by Dan Cameron If nobody ever saw what everyone remembers, what exactly are those memories made of? Vik Muniz, interview with Charles Stainback, 2001 For most of the first century following its invention, one of photography’s main goals was to persuade its viewer that it was faithfully recording reality. A primarily chemical process for registering rhe effects of light on chemically treated surfaces, and then relaying those effects to a second surface, and finally a third, photography was invariably viewed as a kind of objectifying medium, one that could only produce effects…

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An Ethics of Illusion

by Moacir dos Anjos In the book Ficciones, Jorge Luis Borges tells the literary accomplishments of a certain Pierre Menard, a writer from Nîmes whose work supposedly dates from the first third of the twentieth century. Ignored by his contemporaries, this writer accomplished a heroic and unique feat: he wrote the ninth and thirty-eighth chaptersÑas well as a fragment of chapter twenty-twoÑof the first part of Don Quixote, making his chapters match, “word for word and line for line,” those written by Miguel de Cervantes. Neither a charlatan nor a madman, Menard…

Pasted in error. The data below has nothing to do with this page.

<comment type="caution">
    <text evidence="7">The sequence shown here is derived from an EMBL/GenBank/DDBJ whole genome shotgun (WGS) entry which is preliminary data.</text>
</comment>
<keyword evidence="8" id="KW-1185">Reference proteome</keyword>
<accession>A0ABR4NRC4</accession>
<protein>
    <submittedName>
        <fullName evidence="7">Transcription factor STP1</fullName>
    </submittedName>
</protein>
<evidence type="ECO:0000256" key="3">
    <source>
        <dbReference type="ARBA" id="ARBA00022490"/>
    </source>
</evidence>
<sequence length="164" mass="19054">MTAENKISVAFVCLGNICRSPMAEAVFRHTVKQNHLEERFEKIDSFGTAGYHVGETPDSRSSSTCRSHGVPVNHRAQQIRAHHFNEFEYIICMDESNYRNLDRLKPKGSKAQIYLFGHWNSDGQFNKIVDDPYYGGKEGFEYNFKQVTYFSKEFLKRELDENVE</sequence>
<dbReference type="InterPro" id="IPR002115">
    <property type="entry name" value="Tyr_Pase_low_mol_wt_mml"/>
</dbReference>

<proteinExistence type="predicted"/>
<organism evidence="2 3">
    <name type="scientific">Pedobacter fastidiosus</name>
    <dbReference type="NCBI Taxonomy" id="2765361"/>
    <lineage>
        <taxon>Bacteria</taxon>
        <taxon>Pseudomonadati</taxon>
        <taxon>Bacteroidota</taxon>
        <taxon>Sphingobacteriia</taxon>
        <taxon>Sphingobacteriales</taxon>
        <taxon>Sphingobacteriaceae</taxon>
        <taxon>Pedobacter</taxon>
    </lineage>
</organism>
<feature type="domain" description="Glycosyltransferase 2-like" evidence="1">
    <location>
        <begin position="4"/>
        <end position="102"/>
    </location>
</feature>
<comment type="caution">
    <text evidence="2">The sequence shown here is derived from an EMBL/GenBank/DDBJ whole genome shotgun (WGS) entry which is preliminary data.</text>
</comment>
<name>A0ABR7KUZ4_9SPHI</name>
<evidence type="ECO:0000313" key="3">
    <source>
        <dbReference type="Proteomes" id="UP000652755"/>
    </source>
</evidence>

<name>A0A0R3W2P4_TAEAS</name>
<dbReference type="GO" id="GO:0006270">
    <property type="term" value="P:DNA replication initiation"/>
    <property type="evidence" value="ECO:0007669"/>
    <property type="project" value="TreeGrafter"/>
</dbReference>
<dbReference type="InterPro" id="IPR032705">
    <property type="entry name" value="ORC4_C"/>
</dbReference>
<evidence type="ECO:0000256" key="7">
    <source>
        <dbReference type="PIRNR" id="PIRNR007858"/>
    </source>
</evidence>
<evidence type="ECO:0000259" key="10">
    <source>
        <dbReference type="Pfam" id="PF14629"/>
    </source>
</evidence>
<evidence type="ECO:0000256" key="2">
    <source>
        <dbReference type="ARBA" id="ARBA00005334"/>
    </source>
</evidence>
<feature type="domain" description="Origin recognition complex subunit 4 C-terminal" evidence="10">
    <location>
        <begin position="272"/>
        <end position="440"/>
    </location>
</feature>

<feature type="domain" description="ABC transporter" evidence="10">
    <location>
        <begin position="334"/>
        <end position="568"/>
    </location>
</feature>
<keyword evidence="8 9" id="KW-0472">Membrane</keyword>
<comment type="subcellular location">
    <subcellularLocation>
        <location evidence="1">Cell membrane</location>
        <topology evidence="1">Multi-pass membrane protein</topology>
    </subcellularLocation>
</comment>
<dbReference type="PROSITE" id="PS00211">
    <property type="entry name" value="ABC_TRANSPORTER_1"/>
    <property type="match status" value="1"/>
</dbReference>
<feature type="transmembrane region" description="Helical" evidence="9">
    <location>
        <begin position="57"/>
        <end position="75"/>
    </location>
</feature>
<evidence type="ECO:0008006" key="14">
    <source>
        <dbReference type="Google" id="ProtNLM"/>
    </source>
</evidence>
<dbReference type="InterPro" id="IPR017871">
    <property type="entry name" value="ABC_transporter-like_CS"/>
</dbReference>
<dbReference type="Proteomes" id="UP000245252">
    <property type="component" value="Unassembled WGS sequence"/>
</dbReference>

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Vik Muniz: Illusionism Beyond Specular Appearance

by Aracy Amaral I take great joy in greeting a fine artist, a creative Brazilian artist who is presenting his work for the first time in a museum of his hometown, São Paulo. In fact, a unique artist outside the mainstream and the exhausting platitudes we see in most art shows or countless catalog-invitations, which apparently ignore, to a great extent, the art production of the sixties, seventies, eighties, and nineties. Singularity appears to be an impossibility in our time, a critical situation that currently involves artists and art itself. Notwithstanding, Vik…

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Siro Darlan: Lixo Extraordinário

Rio – The artist Vik Muniz made us reflect deeply by showing us how to turn lemons into lemonade.  After being shot in the leg, Vik was compensated for the misfortune by his assailant, which he then used to try his luck in the US.  There he sought to make a living with what was possible. Working as a janitor for a mall parking lot, Vik discovered the value of trash and dedicated himself to making art out of recycled material.  He then ended up becoming one of the most recognized artists…